Clergy kids are going to end up at state schools. The question is whether it's going to be an inner city state school or not.

Diocesan minimum in my diocese for a priest with my years of experience is roughly 14000/10000 dollars/pounds less than the national minimum in the Church of England. However, clergy kids have two parents and not one. If my wife and I both worked, we should be able to afford the cost of sending our one child to a private/public school. The quality of the state school would determine if we spent that large sum of money on a public/private school.

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Losing sleep is something you want to avoid, if possible.
-Og: King of Bashan

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Lyda*Rose

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# 4544

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quote:
Originally posted by Leorning Cniht:
quote:
Originally posted by Lyda*Rose:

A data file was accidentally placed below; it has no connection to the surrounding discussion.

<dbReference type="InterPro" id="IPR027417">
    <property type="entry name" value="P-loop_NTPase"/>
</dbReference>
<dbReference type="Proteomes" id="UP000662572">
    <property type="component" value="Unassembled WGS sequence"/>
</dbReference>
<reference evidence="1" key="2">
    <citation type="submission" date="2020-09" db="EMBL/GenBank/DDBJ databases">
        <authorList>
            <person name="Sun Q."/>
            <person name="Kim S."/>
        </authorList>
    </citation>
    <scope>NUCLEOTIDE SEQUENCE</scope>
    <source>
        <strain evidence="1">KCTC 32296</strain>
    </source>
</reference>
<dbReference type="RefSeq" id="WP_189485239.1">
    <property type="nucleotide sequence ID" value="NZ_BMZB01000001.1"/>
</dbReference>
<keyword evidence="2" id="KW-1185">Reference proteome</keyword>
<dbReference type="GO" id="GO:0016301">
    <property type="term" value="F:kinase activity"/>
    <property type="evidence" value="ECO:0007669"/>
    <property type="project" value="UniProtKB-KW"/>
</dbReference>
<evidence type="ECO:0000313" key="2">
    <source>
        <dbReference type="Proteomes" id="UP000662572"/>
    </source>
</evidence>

Heck, if Catholic priests weren't celibate and they had kids, they could (and probably would) send them to the local parish school. Probably the school provided by their own parish.

These things don't exist in the UK. There are some state schools linked to RC parishes, but there aren't parochial fee-paying schools like there are in the US.
Oh. Thanks for the info.

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"Dear God, whose name I do not know - thank you for my life. I forgot how BIG... thank you. Thank you for my life." ~from Joe Vs the Volcano

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Albertus
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# 13356

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quote:
Originally posted by Leorning Cniht:
quote:
Originally posted by Lyda*Rose: